University of Wisconsin Health, one of Wisconsin’s largest health systems, canceled thousands of COVID-19 vaccine appointments in the last week of February due to a shortage of doses, exacerbating frustration in many Dane County residents who were experiencing their second cancellation.

White House officials confirmed Feb. 19 extreme winter weather impeded vaccine distribution and created a backlog of around 6 million doses affecting all 50 states. UW School of Pharmacy professor Mary Hayney described UW Health’s cancellations as a nationwide problem caused by the storms, which in turn delayed transportation.

“The vaccine didn’t get here,” Hayney said. “If you look, you’ll see the number of vaccines nationwide went down, and the number of vaccines administered nationwide went down, because of that of the bad weather. Because [the weather] didn’t really affect us, it’s easy for us to forget about it because we’re good at removing snow — it was easy to not realize how that is a big problem.”

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The initial plan was to provide all older patients at UW with vaccines by March 1. 

Hayney described Dane County’s vaccine distribution rate as around average compared to other counties in Wisconsin.

“Dane County is kind of right in the middle, with about almost 20% of the Dane County residents having received at least one dose of vaccine,” Hayney said. “And that’s pretty good. I mean there’s a lot of counties, right at between you know like between 18% and 22%. In Wisconsin, over half of the people 65 and older have received at least one dose vaccine — around 55.4%.”

Still, many UW Health patients were upset about the vaccine distribution process. More than 4,000 vaccine appointments in Madison were canceled back in February, and almost all were for the 65 and older age group. 

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Jami Cook spoke to the Milwaukee Journal Sentinel about her 77-year-old mother’s rescheduled appointments.

“I am extremely frustrated to the point I have no faith anymore in UW and the leaders here in Madison getting seniors their vaccine,” Cook said. “The first time it was canceled, it was frustrating — the second time? And now you see they’re going to go ahead and vaccinate other groups? We don’t know what to do anymore.”

The first vaccines in Wisconsin went to health care providers and people in long-term care facilities, and then to anyone 65 and older through March 1. Though eligibility for the vaccine expanded to more groups March 1, UW Health reiterated March 1 the 65 and older age group is still the top priority.

Dr. William Hartman from the UW School of Medicine and Public Health said vaccine distribution decisions are constantly under scrutiny. Educators were included in the original note for March 1 eligibility, but Public Health Madison and Dane County recently stated teachers may have to wait another two weeks due to the supply shortages from the winter storms, indicating the 65 and older age group is still being prioritized.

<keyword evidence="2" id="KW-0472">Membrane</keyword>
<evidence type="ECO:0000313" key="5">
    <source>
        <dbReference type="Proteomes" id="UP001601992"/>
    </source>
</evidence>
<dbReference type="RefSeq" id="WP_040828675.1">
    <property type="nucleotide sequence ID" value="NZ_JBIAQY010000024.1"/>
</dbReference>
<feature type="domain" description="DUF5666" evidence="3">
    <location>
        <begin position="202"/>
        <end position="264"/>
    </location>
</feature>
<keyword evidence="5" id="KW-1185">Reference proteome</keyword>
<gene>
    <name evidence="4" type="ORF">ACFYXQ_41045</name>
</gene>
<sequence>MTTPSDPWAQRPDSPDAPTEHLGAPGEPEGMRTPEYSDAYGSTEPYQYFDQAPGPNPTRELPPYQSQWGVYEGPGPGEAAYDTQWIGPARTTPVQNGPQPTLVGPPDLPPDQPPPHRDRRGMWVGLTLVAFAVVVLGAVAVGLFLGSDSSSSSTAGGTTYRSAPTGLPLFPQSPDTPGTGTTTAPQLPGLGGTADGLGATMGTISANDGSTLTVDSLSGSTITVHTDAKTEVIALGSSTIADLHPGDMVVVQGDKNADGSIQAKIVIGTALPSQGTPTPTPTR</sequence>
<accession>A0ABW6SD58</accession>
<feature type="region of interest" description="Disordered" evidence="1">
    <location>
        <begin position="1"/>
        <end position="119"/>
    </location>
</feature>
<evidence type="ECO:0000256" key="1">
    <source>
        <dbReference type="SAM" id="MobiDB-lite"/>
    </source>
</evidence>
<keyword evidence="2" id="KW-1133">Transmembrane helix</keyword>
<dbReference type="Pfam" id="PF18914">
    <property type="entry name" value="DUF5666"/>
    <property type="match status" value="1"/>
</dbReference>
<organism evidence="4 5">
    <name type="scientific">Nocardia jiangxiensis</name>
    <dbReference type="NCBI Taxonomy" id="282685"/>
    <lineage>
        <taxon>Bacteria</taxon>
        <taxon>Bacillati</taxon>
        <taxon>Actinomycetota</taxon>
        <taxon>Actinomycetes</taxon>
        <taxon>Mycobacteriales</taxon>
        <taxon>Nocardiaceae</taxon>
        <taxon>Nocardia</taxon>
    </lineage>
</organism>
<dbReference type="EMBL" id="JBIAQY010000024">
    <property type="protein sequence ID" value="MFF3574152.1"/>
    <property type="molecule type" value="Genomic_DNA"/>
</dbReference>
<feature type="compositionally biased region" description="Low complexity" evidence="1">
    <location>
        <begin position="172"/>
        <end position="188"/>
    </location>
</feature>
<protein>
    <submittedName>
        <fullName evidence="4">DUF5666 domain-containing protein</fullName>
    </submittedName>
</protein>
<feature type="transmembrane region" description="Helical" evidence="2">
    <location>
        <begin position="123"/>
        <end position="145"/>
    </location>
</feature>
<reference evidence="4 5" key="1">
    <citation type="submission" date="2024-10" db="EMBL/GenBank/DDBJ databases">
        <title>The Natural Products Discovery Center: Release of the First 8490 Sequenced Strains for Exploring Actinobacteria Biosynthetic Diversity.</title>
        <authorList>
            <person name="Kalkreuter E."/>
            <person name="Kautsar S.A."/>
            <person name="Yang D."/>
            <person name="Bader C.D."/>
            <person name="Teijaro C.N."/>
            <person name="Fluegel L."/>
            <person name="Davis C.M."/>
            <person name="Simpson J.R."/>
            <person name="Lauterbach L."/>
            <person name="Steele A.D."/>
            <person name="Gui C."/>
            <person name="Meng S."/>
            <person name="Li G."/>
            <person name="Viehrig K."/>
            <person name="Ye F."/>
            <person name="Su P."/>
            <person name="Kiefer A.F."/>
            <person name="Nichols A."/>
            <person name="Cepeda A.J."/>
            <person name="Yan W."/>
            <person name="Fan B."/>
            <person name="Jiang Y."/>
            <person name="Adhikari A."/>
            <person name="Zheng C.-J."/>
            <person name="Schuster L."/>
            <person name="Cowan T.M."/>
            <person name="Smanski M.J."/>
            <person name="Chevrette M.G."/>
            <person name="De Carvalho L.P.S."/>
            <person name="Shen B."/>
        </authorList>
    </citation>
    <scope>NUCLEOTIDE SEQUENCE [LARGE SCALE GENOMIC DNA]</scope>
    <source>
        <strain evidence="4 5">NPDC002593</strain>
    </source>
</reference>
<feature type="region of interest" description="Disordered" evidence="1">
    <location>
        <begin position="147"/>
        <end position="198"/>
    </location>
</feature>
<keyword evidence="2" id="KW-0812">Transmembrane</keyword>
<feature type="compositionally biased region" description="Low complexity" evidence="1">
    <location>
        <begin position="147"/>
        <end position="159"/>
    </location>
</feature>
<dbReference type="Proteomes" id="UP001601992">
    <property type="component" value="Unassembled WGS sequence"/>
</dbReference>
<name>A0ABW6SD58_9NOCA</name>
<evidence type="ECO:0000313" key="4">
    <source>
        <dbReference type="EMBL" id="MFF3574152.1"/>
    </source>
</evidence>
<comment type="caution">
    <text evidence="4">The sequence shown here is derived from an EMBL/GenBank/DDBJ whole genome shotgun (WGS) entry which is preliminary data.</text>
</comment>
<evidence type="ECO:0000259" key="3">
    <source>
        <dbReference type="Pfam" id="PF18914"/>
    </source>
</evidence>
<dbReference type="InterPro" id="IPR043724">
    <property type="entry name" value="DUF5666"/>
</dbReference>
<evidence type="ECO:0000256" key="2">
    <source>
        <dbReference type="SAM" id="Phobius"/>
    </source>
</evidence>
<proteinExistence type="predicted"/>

Madison Teachers Inc., Madison’s teacher union, criticized PHMDC for the statement, saying those who are at a higher risk of exposure should be vaccinated first.

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Despite the vaccination setbacks, the recent authorization of the Johnson & Johnson vaccine may accelerate the distribution process. The Wisconsin Department of Health Services announced March 1 the first shipment of the new COVID-19 vaccine would arrive the following week.

Unlike the two-dose Moderna and Pfizer vaccines, the Johnson & Johnson vaccine only requires one dose. Hartman said the one-dose vaccine will speed up the number of people being vaccinated in a large scale manner.

The Johnson & Johnson vaccine yields a 72% efficacy in clinical trials, while the Moderna and Pfizer vaccines are found to have 94 to 95% efficacy. Though, Hartman said the efficacy rates observed cannot really be compared due to the different variants trialed and used in computing the rates.

“I think that the media does tend to paint these vaccines as good vaccine versus bad vaccine,” Hartman said. “I don’t think that that’s necessarily fair. Everyone gets a flu shot, but they don’t always realize that it’s only about 50% effective. With the numbers coming out, the media portrays [one vaccine] as being less effective as another. I worry that people are going to think that one is a less good vaccine which really isn’t the case.”

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Hartman added ultimately, all the vaccines available are very effective in preventing death from COVID-19, which is the endgame.

The federal government also signed contracts with pharmacies in an attempt to expedite vaccine distribution. Nearly 18,000 vaccines were sent to Walgreens centers around Wisconsin in mid-February.

“Hopefully that contract will expand to include other pharmacies as well, to get vaccines to more Wisconsin residents,” Hayney said.